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Re: Pondering Civilian Gas Rationing in the USA

 We have farm diesel ... no tax .  Road diesel taxed .     Most farmers are totally no till  but it still takes a lot of fuel .    If we have to do it by  horse  many will starve .     Very few know Gee from Haw  nor  to drive a team of two .  Let alone have harness and plow .   My team would take a while to get into shape as we go out in the cart   very little  .    Even the Amish use tractors !  Oh boy  better pray we are not out of oil anytime soon .    We  have a blasted time trying to keep the propane tractor running . 

  Someone may get rich figuring out the alternate  fuel situation  because I can not even think an electric tractor would be doable  and people will NOT give up their cars until they have to .  

 FM

     

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Re: Pondering Civilian Gas Rationing in the USA

heating oil,no tax...Ag.diesel,slite tax...OTR diesel,alota tax

 

robie.

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Re: Pondering Civilian Gas Rationing in the USA

safewrite

diesel fuel and home heating oil are the same, chemically. All that differentiates them is a dye, and that is added to make certain the portion used as vehicle fuel is taxed.

However, in the scenario you describe there would be a shortge of home heating oil, too, so this is merely FYI.

Yes, thanks, that's why I used the generic term "dfo" to make clear that these are chemically interchangeable—but for the government's proclamation.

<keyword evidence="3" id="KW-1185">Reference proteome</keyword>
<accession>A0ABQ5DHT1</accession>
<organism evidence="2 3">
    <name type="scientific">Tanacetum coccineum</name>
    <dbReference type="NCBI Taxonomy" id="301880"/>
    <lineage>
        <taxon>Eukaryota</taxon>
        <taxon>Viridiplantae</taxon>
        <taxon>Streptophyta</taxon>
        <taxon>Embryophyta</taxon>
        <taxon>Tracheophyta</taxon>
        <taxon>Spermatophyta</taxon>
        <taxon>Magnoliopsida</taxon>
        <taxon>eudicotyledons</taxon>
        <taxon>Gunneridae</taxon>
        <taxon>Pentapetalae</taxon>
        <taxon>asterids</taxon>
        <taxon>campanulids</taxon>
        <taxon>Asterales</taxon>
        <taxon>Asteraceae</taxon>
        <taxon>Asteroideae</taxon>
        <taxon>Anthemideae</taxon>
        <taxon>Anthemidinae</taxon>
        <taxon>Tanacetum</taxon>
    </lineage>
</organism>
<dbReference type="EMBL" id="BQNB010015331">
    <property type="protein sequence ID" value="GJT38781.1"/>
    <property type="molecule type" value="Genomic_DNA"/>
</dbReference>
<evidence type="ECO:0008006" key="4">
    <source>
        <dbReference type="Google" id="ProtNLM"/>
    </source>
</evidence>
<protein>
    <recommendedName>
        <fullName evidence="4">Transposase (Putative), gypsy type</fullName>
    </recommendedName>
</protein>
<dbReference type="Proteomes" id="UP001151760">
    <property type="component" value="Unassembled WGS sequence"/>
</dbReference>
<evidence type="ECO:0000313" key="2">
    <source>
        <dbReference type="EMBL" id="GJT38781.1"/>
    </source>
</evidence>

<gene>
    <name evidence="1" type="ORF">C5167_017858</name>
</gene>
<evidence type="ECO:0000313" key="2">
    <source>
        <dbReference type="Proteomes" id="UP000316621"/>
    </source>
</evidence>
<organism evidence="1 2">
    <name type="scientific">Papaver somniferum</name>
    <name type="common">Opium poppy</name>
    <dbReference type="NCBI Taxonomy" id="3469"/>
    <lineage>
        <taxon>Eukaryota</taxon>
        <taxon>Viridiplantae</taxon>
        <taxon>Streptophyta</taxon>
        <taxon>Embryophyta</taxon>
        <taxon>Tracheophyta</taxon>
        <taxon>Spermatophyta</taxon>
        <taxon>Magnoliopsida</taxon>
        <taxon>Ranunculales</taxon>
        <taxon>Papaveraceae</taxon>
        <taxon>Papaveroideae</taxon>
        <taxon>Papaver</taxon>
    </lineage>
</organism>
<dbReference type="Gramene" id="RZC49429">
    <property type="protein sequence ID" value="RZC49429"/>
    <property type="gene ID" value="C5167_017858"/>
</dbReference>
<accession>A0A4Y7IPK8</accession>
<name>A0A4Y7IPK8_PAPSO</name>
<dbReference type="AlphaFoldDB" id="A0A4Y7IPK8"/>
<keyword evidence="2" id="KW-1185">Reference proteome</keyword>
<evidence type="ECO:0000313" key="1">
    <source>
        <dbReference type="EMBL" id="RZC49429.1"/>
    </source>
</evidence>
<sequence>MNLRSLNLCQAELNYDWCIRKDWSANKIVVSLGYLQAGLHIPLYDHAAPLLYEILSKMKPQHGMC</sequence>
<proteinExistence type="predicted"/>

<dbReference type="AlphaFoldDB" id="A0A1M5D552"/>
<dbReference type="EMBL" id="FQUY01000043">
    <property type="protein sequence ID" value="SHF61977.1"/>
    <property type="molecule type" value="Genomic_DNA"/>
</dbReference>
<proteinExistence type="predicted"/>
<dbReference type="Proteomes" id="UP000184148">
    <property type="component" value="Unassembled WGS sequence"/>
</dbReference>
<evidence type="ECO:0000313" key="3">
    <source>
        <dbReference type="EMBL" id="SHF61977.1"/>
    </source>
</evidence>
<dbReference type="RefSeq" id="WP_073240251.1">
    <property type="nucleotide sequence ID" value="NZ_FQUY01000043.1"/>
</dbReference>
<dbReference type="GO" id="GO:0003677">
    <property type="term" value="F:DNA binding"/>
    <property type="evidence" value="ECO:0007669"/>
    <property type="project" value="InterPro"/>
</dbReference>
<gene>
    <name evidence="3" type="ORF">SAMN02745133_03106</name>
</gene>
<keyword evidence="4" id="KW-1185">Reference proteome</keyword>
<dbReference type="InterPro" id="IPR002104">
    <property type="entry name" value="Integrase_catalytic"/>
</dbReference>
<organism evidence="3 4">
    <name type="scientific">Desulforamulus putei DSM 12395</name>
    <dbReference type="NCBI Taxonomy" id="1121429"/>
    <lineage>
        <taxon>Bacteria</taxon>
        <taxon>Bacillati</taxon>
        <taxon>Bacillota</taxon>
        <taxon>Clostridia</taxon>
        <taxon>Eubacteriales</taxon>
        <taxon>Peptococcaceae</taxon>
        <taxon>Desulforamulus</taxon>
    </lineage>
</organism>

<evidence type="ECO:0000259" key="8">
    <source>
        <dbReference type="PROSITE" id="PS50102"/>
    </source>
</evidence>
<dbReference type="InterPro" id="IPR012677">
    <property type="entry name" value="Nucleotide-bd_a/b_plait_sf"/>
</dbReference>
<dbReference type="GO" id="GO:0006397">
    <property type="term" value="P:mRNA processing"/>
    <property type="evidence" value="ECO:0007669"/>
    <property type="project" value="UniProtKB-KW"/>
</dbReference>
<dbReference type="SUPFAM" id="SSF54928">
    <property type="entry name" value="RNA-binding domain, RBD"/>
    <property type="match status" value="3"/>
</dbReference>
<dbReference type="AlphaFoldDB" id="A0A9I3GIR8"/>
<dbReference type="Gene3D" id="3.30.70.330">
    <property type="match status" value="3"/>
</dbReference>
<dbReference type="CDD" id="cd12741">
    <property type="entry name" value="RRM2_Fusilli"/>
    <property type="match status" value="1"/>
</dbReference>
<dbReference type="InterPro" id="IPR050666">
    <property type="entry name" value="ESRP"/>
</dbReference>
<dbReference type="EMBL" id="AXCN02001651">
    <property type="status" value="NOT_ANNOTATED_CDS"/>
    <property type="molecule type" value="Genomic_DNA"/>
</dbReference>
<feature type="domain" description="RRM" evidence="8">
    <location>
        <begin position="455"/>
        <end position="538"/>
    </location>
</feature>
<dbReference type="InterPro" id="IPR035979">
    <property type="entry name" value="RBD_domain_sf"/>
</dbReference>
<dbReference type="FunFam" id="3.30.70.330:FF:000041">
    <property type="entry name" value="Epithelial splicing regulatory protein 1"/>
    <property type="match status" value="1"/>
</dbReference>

red fuel

robie robinson and Full Moon

We have a blasted time trying to keep the propane tractor running ... I can not even think an electric tractor would be doable. 

Given a long enough disruption, I would expect that the oil refineries could, to some extent, adjust their processes to produce relatively more diesel and less gasoline.  I'm not sure exactly how far this can be shifted in favor of diesel, and, whether or not all refineries in the USA can readily do this. It's probably a matter of cost/benefit ratio and the expectation of an extended need.  So it might take some time before this was done. In the short term, however, diesel would be in high demand if there was an import disruption, I expect.

I wonder, do either of you know if there significant numbers of farm equipment vehicles out there that run off gasoline, propane or something else, instead of diesel?

Propane is interesting in that, in addition to oil, it is also produced from natural gas. That could make it a more robust fuel in the face of an import disruption.  I might write about this more in the future...

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Re: Pondering Civilian Gas Rationing in the USA

 CW  ,   

   Sorry not much help from me .  My husband was a heavy equipment diesel Mechanic his whole AF career .  But we do not own one diesel vehicle .   He much prefers to work on gas powered engines  ( i am suspicious that it is because it is what he taught himself on as a kid )  He even has his preference of  certain engines he knows are good for 300,000 miles  or more .      He will drive these cars and always has his eye open for any  up for sale .    He is picky on his lawn mower and chainsaws as well . 

 The propane tractor we inherited .  It is a beautiful 1949  but something is just not keeping it fired over right .  It would be great if he finds time to getting running well ... the price of propane only $1.40   !       Since we only have 100 acres to work  a small gas fired tractor is all we have need for .      All the farmers I know are faithful to one make .   The huge tractors my son-in-law runs  you only make the outside cutting then the tractor can run on auto pilot .